Gosh, I love Sylvia Plath's prose and poetry. I could read and reread some of her poems again and again. This is a great collection of her poems. I keep this book loose on my bookshelf when I feel like getting shivers up my spine before I go to sleep. There are some poems that I can just read and reread over and over again that make me feel... oh, mysterious, anxious, happy, perplexed... and Sylvia Plath is one of the poets who has written multiple poems that give me those feelings. Most people who like poetry are familiar with Mirror or Daddy, but there are other poems that people don't know about. I loved the sonnet "To Time" and the poem "Mystic." It is interesting to read her poems knowing what she was going through... reading the poems that coincide with certain events in her life, like her marriage to Ted Hughes, and poems that she wrote about her attempted suicides. I suggest this collection to anyone who is interested in this woman... and I also recommend that you read The Bell Jar as you read her poems, or maybe a few of her journal entries. Sylvia Plath is one of those poets that writes about herself, and knowing background on her life is crucial in understanding these poems. Well, you can decide for yourself.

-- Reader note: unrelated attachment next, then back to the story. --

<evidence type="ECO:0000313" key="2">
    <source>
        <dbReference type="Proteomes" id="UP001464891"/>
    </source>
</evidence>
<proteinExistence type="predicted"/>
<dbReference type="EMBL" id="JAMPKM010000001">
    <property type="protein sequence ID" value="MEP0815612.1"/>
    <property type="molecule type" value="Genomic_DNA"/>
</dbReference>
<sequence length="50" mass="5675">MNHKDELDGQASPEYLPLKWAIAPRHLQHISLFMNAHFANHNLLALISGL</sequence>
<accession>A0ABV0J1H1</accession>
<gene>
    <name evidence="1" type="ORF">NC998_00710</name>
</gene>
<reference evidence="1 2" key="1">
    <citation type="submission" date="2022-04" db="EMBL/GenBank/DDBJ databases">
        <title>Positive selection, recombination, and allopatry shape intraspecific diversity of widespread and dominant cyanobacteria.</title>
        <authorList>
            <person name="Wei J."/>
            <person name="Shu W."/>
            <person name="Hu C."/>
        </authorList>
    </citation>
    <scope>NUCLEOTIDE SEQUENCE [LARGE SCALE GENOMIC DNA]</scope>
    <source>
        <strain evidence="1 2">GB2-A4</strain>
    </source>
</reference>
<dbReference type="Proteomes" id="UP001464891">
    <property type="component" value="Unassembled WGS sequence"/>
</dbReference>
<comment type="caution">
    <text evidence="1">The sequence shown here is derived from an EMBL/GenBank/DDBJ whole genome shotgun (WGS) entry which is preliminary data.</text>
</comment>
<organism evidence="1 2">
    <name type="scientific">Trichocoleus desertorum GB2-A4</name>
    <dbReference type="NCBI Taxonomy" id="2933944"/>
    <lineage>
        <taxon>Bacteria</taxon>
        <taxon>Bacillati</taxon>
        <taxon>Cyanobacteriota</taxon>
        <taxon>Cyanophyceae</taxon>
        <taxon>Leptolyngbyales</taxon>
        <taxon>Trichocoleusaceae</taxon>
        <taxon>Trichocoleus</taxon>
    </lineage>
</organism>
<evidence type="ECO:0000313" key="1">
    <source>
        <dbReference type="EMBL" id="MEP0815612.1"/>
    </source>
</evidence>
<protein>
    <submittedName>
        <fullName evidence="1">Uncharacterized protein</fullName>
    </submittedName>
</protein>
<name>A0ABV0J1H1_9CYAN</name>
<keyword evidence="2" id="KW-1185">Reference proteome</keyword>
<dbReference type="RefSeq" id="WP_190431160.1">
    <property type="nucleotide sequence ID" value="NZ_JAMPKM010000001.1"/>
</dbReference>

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10 of 11 people found the following review helpful
on April 4, 2001
Format: Perfect Paperback
Perhaps one of the best collections of poetry ever assembled, Sylvia Plath's poems are a must read for Plath fans and poetry buffs alike. Listed in chronological order (as much as possible), readers should pay particular attention to the poems from the summer of 1962 until the last poems in 1963 to fully appreciate the groundbreaking, enigmatic verse that defines Sylvia Plath. In addition to fifty poems written during her years as an undergrad at Smith College, there is a very interesting selection of notes including the original order of poems in Plath's Ariel collection (the order of the posthumous collection was altered following her death). A wonderful gift for (literate) college students (and not just English majors).